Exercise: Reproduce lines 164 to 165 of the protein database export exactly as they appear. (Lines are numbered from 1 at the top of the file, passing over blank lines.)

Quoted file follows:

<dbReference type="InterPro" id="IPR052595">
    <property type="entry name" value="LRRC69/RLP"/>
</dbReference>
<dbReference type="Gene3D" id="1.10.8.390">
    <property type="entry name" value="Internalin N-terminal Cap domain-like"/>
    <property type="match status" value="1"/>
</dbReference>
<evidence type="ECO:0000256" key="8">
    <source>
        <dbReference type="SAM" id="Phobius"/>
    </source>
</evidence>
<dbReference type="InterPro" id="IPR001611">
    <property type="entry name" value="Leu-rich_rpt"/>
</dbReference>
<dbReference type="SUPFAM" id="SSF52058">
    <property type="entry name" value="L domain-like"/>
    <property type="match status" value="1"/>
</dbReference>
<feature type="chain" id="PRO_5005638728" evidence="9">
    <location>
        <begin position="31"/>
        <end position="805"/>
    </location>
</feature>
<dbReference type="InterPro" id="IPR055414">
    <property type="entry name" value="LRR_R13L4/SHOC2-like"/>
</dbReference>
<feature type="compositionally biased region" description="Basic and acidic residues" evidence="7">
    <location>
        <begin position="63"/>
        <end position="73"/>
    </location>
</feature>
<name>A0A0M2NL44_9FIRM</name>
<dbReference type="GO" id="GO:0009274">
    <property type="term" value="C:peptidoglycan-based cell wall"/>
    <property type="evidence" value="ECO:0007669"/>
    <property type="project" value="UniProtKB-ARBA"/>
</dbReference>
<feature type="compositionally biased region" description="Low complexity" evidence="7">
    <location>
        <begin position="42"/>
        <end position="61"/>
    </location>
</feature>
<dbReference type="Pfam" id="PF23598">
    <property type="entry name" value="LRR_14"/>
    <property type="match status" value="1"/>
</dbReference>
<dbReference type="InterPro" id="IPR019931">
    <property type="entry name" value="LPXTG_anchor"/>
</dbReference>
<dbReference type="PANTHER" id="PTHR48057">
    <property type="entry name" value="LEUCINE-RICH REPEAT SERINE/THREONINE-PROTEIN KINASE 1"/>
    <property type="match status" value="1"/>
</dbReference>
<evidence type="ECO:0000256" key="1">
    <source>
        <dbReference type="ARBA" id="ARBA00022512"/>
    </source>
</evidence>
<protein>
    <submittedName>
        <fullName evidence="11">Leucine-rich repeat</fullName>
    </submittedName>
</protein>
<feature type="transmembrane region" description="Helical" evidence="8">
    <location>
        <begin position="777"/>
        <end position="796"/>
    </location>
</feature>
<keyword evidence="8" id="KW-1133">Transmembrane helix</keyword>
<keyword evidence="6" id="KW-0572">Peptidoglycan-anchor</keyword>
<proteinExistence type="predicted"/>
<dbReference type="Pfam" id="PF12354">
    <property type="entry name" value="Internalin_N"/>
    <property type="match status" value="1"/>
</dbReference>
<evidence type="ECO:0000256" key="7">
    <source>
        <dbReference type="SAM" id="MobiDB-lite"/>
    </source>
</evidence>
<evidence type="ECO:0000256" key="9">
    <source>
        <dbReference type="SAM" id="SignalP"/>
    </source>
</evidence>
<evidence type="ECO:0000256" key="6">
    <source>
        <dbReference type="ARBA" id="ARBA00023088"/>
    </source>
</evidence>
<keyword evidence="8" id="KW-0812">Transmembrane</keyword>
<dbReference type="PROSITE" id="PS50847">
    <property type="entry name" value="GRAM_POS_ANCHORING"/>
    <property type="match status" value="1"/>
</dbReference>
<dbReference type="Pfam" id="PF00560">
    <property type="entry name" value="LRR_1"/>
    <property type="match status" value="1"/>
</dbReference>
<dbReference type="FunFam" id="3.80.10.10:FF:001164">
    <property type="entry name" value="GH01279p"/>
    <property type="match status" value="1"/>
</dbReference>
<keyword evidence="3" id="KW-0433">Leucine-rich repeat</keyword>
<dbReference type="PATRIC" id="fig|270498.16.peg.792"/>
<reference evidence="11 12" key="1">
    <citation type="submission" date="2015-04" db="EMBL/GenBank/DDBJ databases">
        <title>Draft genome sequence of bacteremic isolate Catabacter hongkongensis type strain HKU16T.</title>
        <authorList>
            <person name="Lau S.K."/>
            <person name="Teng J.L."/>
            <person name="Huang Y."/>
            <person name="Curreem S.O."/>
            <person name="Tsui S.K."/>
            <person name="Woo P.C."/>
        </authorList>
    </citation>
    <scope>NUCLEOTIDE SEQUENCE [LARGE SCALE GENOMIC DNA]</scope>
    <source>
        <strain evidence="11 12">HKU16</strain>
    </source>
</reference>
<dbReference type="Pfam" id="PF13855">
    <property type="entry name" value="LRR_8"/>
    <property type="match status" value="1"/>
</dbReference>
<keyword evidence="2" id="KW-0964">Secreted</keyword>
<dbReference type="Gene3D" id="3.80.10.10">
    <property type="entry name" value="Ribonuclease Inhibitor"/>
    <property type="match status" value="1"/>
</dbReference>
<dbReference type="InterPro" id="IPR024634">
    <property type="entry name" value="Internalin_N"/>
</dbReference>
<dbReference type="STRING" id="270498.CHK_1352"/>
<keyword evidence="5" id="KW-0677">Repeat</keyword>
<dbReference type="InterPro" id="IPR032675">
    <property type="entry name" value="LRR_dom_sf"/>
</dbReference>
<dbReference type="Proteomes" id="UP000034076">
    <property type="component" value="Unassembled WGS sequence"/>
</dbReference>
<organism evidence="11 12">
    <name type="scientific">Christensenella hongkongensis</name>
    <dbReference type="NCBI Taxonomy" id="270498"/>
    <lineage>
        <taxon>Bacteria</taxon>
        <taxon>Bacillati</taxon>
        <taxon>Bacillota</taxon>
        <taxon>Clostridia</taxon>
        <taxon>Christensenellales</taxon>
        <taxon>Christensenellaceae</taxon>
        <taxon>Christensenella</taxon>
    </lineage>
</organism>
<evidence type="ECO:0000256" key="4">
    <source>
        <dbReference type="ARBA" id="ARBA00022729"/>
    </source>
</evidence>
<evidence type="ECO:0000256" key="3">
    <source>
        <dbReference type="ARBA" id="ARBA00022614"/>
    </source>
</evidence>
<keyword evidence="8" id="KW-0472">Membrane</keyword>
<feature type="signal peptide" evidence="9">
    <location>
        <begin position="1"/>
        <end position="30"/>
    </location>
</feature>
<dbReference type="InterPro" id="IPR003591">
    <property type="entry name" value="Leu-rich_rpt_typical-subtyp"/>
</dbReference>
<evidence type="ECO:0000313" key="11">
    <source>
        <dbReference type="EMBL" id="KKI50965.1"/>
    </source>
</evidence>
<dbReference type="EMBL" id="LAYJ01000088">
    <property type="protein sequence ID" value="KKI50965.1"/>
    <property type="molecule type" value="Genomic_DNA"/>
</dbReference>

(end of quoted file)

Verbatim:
    </source>
</evidence>